Perhaps no impact of climate change has exposed health system vulnerabilities more than strengthening storms.
NYU Langone saw an estimated $400 million in lost margins after Superstorm Sandy in October 2012. Failed levees in New Orleans during Hurricane Katrina led to 11 hospitals getting hit with floodwaters, resulting in lost power, communications, and water/sewage service and inability to restock essential supplies at many of them.
“We’ve seen a recurring theme over the years, with Hurricane Katrina to Harvey and Hurricane Michael, that healthcare is one of the key issues that emerge during those catastrophic events where hospitals are particularly vulnerable," said Emilie Mazzacurati, the CEO of climate-data firm Four Twenty Seven, which was acquired by Moody's Investors Service over the summer. "Hospitals’ ability to treat those patients is at risk, and yet, they are much more needed during those events.”
The Fourth National Climate Assessment projects "more frequent and intense extreme weather" is expected to damage essential infrastructure. Weather-related risks are rising throughout the U.S., with the yearly average for U.S. extreme weather events costing over $1 billion jumping from 6.3 on average between 1980 and 2012 to 12.6 in the last five years, according to data from the National Oceanic and Atmospheric Administration.
There are plenty of financial threats hospitals may not consider in their preparations. Extreme weather events can significantly impact a health system’s margin, according to a report (PDF) from Health Care Without Harm and PricewaterhouseCoopers Advisory Services.
In advance of Hurricane Dorian, a record-setting storm in the Atlantic in August which decimated parts of the Bahamas before hitting the U.S., Evercore ISI analysts warned that Tenet Health Care faced some of the most exposure of U.S. hospital systems with 22% of its beds in coastal counties in Florida, Georgia, South Carolina and North Carolina. HCA Healthcare had 15% of its beds in coastal areas.
Hospitals can "face closures, chaotic revenue cycle operations, disrupted supply chains, possible credit downgrades, destroyed and damaged physical assets, and displaced workforces and patients," PwC wrote in another report released in August. "Partner institutions, such as long-term care facilities and retail pharmacies, may temporarily or permanently operate at diminished capacities."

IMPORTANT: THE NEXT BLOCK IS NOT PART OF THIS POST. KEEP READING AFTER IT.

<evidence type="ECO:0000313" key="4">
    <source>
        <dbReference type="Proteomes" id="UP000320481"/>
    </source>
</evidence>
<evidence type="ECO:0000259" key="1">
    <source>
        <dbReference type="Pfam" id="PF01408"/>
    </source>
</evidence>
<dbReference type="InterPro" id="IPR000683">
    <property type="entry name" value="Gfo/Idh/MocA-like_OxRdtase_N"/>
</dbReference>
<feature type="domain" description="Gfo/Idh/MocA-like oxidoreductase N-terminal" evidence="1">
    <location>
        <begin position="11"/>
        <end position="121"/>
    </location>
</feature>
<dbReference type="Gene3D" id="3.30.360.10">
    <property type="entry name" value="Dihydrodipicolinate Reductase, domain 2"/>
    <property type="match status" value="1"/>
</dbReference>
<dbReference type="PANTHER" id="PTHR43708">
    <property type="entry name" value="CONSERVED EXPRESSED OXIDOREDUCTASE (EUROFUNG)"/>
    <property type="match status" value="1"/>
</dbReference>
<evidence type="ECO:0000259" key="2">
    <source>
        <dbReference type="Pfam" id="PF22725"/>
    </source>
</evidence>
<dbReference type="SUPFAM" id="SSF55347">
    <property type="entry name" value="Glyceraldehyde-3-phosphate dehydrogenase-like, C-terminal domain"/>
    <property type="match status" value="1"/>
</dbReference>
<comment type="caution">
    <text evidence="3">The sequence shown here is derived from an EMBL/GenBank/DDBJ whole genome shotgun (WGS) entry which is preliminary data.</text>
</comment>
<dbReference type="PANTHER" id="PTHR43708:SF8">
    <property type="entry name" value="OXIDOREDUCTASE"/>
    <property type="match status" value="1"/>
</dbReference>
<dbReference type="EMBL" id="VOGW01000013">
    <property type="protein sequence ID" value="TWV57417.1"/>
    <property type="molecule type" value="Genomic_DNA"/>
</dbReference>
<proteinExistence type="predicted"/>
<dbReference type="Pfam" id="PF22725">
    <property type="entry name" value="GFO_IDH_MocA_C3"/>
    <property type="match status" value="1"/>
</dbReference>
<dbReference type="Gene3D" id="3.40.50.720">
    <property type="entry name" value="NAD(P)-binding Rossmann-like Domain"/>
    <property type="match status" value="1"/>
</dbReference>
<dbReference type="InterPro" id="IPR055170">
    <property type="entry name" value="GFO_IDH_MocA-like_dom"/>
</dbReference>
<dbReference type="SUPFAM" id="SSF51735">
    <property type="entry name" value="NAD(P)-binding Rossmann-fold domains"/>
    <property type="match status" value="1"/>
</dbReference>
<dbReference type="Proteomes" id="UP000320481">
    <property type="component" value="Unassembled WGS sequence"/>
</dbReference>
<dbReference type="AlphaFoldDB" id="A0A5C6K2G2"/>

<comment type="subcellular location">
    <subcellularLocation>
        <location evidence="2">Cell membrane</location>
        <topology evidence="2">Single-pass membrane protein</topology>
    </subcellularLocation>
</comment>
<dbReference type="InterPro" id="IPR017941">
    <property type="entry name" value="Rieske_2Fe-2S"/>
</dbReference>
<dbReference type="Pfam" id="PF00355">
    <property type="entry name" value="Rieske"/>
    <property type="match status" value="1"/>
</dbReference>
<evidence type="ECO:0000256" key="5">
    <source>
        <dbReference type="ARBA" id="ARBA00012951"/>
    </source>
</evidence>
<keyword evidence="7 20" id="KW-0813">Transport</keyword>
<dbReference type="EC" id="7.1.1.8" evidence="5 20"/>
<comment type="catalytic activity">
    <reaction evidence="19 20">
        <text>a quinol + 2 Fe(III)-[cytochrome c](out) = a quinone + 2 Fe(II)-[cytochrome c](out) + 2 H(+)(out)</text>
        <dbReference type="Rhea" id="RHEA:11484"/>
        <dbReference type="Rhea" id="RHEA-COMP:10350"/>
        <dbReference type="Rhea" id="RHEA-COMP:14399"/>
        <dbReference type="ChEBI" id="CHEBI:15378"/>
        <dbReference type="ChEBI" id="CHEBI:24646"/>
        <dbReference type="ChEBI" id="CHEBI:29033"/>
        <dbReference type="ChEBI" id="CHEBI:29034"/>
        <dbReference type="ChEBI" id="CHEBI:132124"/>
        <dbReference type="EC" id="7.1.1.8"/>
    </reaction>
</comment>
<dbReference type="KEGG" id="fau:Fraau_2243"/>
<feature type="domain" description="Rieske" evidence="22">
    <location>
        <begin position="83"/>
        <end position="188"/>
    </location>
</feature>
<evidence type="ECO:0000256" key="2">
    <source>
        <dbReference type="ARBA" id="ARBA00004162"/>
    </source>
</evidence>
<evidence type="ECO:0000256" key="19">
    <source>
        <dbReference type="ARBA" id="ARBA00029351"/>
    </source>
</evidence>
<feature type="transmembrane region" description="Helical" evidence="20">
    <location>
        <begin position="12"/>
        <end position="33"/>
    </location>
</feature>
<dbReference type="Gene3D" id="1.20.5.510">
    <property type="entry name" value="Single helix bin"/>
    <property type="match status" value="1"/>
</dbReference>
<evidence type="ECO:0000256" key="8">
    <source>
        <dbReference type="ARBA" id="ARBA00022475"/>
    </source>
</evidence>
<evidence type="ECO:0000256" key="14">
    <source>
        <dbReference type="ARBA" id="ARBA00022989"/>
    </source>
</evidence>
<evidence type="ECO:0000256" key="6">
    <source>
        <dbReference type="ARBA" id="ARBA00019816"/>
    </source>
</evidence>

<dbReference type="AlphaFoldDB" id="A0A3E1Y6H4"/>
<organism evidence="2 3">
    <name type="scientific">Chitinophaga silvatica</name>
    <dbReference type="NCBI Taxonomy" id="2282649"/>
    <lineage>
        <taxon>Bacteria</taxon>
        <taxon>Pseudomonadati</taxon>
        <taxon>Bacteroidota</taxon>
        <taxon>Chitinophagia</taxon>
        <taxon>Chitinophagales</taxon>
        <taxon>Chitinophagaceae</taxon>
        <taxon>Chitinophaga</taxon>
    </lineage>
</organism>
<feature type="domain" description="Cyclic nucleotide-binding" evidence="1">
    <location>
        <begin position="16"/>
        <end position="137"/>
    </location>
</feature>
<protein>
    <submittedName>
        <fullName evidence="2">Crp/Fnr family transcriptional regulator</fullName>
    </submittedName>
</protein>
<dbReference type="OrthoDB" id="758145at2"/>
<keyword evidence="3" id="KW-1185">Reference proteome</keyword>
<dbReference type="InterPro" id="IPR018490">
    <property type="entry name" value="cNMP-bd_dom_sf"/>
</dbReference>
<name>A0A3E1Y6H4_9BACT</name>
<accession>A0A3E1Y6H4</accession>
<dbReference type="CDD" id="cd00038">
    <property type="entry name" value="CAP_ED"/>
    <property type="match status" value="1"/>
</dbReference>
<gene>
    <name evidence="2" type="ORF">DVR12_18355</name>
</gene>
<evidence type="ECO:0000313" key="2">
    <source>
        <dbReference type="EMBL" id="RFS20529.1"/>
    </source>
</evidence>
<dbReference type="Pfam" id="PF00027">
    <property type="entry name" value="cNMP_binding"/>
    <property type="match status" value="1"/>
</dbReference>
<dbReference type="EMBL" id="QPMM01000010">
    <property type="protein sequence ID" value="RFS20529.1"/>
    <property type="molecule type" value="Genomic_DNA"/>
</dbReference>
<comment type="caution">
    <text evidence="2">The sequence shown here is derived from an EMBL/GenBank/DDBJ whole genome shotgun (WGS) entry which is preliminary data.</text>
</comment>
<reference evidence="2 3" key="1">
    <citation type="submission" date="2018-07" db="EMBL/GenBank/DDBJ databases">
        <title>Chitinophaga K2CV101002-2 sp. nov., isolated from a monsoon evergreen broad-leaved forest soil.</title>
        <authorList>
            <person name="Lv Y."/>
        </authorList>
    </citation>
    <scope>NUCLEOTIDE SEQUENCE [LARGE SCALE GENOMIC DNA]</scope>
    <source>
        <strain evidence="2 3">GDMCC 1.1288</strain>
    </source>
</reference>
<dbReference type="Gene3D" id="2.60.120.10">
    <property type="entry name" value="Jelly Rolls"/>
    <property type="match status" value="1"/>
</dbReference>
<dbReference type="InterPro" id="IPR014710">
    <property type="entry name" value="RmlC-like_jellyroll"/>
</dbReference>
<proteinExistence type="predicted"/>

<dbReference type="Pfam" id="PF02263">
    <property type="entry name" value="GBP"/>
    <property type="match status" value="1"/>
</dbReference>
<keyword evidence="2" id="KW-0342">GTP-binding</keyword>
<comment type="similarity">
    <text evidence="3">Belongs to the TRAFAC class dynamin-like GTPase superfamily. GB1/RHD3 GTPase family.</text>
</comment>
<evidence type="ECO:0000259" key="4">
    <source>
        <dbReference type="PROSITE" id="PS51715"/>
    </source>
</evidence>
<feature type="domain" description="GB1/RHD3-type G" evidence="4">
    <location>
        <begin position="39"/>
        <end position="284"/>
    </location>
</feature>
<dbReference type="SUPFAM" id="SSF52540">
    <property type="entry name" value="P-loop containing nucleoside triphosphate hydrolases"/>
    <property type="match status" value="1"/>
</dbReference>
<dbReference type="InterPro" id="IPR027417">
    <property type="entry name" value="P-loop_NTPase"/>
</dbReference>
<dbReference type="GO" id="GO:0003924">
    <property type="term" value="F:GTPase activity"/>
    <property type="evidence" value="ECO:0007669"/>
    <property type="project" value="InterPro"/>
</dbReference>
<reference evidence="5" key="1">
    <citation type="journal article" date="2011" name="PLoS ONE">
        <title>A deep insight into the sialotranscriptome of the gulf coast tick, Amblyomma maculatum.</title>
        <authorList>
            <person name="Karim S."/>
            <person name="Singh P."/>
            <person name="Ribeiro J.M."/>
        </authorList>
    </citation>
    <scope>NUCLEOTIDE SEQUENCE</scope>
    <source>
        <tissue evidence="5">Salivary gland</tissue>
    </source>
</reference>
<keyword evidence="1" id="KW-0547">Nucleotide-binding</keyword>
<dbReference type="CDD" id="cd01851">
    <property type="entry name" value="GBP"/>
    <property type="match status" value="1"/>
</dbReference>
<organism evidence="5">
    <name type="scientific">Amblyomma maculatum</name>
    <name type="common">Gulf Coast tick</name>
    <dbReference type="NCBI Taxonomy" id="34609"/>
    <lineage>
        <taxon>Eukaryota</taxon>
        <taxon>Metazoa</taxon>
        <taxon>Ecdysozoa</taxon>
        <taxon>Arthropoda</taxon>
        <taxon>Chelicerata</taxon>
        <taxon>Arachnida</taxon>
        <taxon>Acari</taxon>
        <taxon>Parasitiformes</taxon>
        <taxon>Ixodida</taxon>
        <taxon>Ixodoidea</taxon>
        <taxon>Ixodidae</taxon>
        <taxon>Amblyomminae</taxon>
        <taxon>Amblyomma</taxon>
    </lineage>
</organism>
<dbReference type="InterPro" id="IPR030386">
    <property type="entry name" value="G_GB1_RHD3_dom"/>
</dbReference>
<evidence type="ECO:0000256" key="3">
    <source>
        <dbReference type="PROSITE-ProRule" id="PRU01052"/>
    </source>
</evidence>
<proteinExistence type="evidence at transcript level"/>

For instance, they wrote, Massachusetts General Hospital and Brigham and Women’s Hospital saw $1.3 million and $700,000, respectively, in overtime costs during a historic winter storm in Boston in 2015. Brigham and Women’s Hospital lost millions of dollars due to reduced admissions and canceled surgeries.
Other costs can come after the storm when damaged health system buildings or other assets become targets of theft. Health systems can face the threat of lawsuits, such as what happened after Hurricane Katrina when more than 200 lawsuits were filed against providers alleging liability for patients’ deaths and suffering, PwC wrote.
“There are a lot of moving components in the regulatory environment, in general, around healthcare. So it can be difficult to prioritize something that can feel like a long-term consideration when it comes to some of those slow-moving risks, again, when they’re looking at new regulations, changes in funding and just running the hospital day-to-day," Mazzacurati said. "It's, of course, easier to do this planning when you’re well resourced. We’ve seen hospitals like Partners Health, for example, that have invested a tremendous amount in understanding the risks to a great level of detail.”
But, she said, smaller and rural hospitals don't have the bandwidth to dedicate someone to understanding the problem, let alone put resources into planning.
Heather Landi contributed to this report.